It can start with some little things, like forgetting where you put your glasses or what you did with the car keys.
But when those “senior moments” are only getting worse, is it time to start worrying?
Before you do, maybe it’s time to get some better sleep instead!
Because some landmark research in sleep science is telling us that poor sleep can short-circuit your brain, preventing it from making the connections needed to form memories.
One scientist describes the process like that of a computer — with memories “getting stuck” before they’re able to move into the long-term “hard-drive” part of your brain.
It’s another big reason why we need to take stock of our sleeping habits now, rather than later.
If all of the news about how lack of sleep can trigger heart disease, diabetes, depression, and cancer weren’t enough, we now know that being shortchanged in the sleep department can steal your precious memories.
University of California, Berkeley, researchers have been studying sleep for years now — specifically, how poor sleep can keep you from remembering things that you should easily be able to recall.
Previous studies done at that university revealed that if you want a good memory, you need to get what’s called “slow brain-wave” sleep. Berkeley neuroscience professor Matthew Walker explains it this way: “As we get older, the quality of our sleep deteriorates and prevents those memories from being saved by the brain at night.”
Now, you may think that because you’re getting those eight hours a night, that’s enough. But how good is that sleep?
When you don’t get that deep kind of sleep, it appears that memories can “get stuck” in the temporary parts of our brains (like the cache in a computer system), and then they are “overwritten” by new ones.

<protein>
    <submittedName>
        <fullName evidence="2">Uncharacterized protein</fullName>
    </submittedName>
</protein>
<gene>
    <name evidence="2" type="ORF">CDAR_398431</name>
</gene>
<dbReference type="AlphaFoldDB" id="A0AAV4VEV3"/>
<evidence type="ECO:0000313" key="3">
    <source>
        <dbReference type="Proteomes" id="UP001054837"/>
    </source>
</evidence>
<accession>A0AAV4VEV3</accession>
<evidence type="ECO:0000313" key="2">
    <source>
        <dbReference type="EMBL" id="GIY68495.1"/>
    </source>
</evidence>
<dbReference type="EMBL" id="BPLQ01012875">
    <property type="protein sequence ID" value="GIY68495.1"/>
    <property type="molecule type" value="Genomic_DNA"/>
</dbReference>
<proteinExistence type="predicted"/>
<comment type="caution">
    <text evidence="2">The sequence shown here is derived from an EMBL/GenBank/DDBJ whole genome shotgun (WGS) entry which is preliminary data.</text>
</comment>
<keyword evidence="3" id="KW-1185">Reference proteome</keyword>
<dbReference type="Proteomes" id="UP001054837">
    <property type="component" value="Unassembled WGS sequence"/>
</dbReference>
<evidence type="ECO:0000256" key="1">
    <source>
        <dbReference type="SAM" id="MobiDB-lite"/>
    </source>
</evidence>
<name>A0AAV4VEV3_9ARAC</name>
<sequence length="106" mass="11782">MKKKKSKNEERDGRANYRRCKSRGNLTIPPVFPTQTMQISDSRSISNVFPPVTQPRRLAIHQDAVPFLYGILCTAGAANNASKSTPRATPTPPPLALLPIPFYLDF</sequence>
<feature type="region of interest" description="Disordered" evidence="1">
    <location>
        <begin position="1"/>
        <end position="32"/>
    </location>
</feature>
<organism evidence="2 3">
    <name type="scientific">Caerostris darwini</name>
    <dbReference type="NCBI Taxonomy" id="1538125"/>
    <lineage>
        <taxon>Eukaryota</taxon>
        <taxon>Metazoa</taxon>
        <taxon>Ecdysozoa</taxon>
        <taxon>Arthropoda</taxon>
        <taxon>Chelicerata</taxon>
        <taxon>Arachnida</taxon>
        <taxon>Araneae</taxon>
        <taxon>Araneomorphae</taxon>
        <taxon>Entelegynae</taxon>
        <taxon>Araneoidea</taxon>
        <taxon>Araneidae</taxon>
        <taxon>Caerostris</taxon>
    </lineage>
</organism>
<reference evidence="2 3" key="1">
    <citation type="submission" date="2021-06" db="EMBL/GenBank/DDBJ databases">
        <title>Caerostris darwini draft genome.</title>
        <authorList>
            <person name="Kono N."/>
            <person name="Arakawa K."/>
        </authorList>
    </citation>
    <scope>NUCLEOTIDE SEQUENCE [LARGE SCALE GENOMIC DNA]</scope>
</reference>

Other research has found that even in young adults, enhanced periods of deep sleep were able to double the ability to remember things.
Now, some just-out research from UC-Berkeley has given additional credence to those earlier studies, finding that altered sleep patterns as we age throw off memory-boosting slow waves and prevent them from coordinating with “faster” ones.
“When those two brain waves [are] perfectly coinciding, that’s when you seem to get this fantastic transfer of memory,” Walker said.
Obviously, there’s a lot more going on when we’re in dreamland than you would think!
So, if you want to wake, not just refreshed, but with your memories stored snugly in your brain’s “hard-drive” for easy retrieval, it’s obvious that getting high quality Zzzz’s is the answer.
But that brings up an even bigger question, because falling asleep when you get into bed and sleeping through the night is another nut that sometimes seems impossible to crack.
First, when it comes to pharmaceutical sleeping meds, remember they’re not as benign as they appear to be in those drug company ads. They’re dangerous, addictive, and can easily cause you to take a fall, crash your car — or worse. Plus, there are plenty of other options to help you sleep soundly that are also safe.
Last week, I gave you some tips such as not taking your phone (or other gadgets) to bed with you and keeping your bedroom as dark as possible, but there are some other tips and tricks you can try as well:
- Watch your coffee and tea habit, as it takes around five hours just for your body to eliminate half of the caffeine you’ve consumed.
- Give yourself a bedtime. Sticking to a “sleep schedule” can help you get your Zzzz’s back.
- Put a few drops of essential oils that have relaxing properties, such as lavender and bergamot, in an aromatherapy diffuser in your bedroom.
Plus that, I’ve previously told you about some of the benefits of taking a melatonin supplement, but there’s plenty more to know about this amazing “sleep hormone.”
In fact, it appears to work even better as a sleep enhancer the older you are!
Along with a supplement, you can also add certain foods to your diet that will boost melatonin production, such as pineapple, oranges, and tart cherry juice.
“Older adults’ forgetfulness tied to faulty brain rhythms in sleep” Jon Hamilton, December 18, 2018, NPR, nor.org